She also trains in water that’s no deeper than waist-deep, she said. If any of the signs suggest that sharks could be near, Gallant-Charette will switch to a lake or a pool for her training swims.

On Wednesday, she was swimming with a friend who was worried about sharks after the fatal attack two days earlier. Gallant-Charette pulled out a “shark shield,” which is a device that she straps around her ankle and trails a long wire. The wire emits electric signals, which sharks have adapted to perceive.

The signals, Gallant-Charette said, “tickle the shark’s nose” and causes it to turn away and swim off.

Beachgoers start to populate the beach at Reid State Park on Thursday. The park restricted swimming to knee depth only in response to the fatal shark attack on Monday and possible shark sightings later in the week. Brianna Soukup/Staff Photographer

More casual beachgoers are also saying they have a heightened awareness of behavior that could attract sharks. Hot weather drove many Mainers to beaches last week, but most visitors who went in the water stayed just on edge of the surf. State officials have posted signs at some beaches saying swimmers should venture no farther than waist-deep in the water.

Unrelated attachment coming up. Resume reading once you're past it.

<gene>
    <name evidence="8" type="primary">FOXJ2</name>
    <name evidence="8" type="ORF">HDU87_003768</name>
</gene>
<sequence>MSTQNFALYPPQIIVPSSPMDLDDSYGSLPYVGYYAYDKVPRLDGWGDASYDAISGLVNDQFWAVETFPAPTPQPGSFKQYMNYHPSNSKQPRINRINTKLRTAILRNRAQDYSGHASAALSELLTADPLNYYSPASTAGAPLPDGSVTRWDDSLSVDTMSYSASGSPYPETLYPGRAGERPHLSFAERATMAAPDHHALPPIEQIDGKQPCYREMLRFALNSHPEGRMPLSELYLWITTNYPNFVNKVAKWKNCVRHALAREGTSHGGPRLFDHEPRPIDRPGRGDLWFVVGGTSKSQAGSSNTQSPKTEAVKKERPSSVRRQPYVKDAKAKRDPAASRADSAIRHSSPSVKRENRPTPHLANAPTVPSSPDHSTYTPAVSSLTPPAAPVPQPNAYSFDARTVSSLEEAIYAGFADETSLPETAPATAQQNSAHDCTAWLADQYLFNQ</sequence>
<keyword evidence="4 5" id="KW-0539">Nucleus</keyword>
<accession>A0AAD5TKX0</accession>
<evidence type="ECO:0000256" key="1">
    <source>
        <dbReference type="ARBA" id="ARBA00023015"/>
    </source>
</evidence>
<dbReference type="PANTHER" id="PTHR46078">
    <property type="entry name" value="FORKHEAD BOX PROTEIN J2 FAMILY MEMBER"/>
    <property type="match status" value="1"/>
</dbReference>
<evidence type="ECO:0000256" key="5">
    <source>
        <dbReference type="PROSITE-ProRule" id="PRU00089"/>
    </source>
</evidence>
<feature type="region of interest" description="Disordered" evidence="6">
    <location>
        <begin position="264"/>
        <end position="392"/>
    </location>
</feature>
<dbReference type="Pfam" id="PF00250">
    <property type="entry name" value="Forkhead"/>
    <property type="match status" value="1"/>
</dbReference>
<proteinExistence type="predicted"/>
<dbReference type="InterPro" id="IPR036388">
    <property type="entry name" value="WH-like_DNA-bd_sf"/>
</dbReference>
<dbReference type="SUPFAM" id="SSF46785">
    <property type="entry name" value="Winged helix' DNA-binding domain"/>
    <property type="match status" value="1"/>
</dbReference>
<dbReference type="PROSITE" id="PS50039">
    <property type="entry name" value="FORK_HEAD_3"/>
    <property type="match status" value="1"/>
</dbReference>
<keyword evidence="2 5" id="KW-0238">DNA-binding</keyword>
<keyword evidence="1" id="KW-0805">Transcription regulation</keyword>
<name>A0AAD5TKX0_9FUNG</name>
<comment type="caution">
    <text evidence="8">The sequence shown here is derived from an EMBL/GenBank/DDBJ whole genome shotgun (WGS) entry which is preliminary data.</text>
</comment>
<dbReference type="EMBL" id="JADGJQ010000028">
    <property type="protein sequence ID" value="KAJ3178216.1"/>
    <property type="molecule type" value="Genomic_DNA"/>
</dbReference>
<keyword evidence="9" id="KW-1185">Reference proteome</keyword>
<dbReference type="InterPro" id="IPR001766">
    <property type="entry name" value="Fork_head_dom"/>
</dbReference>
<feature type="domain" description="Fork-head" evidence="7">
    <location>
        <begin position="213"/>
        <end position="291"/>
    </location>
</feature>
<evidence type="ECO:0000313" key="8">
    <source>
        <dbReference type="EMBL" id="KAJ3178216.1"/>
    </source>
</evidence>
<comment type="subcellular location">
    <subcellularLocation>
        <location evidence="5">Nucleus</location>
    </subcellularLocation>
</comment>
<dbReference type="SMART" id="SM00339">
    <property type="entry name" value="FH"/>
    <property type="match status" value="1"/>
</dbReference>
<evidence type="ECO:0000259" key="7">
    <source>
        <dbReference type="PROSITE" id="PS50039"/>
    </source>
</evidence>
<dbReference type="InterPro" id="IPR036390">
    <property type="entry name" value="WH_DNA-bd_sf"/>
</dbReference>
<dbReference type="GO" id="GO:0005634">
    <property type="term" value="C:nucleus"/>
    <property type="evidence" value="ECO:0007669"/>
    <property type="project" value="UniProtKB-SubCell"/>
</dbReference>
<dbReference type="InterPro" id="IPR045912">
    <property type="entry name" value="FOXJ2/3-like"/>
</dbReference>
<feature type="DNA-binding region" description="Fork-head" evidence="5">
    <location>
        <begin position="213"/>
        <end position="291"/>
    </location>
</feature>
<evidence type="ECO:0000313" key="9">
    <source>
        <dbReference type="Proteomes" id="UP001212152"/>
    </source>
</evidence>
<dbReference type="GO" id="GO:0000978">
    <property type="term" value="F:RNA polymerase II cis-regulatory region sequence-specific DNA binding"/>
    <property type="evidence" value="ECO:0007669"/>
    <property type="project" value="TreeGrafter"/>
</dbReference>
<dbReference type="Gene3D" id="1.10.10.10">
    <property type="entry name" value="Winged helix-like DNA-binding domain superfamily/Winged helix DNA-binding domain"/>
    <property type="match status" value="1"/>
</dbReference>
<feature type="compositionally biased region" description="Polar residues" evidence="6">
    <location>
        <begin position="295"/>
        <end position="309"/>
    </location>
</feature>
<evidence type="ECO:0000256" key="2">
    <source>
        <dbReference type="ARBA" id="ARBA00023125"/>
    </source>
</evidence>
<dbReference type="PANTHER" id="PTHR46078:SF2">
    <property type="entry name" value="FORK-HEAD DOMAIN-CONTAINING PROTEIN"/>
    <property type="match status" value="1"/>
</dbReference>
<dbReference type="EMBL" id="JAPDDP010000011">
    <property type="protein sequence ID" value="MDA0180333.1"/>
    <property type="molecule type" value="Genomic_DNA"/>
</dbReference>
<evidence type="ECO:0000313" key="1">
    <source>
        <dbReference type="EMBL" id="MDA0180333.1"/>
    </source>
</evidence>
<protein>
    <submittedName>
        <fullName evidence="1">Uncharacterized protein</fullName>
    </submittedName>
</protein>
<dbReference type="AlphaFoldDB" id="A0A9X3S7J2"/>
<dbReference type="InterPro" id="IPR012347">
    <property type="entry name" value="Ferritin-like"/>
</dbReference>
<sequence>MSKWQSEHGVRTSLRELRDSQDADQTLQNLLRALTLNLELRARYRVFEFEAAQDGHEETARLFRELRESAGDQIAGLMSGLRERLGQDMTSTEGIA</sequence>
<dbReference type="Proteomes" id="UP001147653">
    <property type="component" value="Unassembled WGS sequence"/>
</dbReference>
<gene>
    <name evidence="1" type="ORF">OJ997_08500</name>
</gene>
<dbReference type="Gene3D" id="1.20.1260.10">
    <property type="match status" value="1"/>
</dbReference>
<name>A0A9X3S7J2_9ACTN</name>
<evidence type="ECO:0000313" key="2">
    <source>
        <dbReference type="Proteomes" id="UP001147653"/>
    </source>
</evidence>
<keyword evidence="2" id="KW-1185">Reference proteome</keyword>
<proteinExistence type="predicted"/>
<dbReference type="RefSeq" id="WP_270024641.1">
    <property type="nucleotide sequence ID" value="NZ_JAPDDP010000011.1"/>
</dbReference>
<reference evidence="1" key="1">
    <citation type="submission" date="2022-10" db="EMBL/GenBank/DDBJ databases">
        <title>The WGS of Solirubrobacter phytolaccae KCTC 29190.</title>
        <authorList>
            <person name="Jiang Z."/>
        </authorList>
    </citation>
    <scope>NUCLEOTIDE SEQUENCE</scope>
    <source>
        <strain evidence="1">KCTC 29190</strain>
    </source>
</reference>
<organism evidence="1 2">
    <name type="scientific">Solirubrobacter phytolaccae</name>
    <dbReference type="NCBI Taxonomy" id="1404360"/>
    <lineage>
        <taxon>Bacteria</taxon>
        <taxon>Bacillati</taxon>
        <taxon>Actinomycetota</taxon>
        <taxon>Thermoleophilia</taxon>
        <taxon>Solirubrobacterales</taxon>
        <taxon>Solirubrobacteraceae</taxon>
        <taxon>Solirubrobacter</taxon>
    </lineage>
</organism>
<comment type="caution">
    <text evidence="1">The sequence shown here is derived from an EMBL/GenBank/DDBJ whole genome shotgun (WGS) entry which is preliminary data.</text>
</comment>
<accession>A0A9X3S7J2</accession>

Dan and Elizabeth Arthur traveled from Ohio to their family’s house in Lincoln County for the summer with their four children, ages 5 to 11.

“We didn’t tell the kids” about the attack, Dan said while watching his children jump in and out of ankle-deep water at Reid State Park on Thursday morning. His children, he said, don’t go very deep anyways, and there was no reason to ruin the experience.

At Popham Beach State Park, Jessica Straight, who was visiting from Philadelphia with her children, said she also chose not to tell her kids of the incident.

“We had been actively paddle boarding and kayaking every morning,” she said. “Now we’re heeding the advice to stay off the water.”

Other visitors had less hesitation.

A sign at Reid State Park in Georgetown alerts beachgoers to precautionary steps taken in the wake of a fatal shark attack earlier in the week. A shark sighting was confirmed off Bailey Island on Friday. Brianna Soukup/Staff Photographer

“It’s a freak accident,” said Topsham resident Jim Amundsen while he, his wife and their neighbors sipped coffee at Reid State Park Thursday morning. “You know there’s a possibility of it. That wouldn’t stop me from swimming.”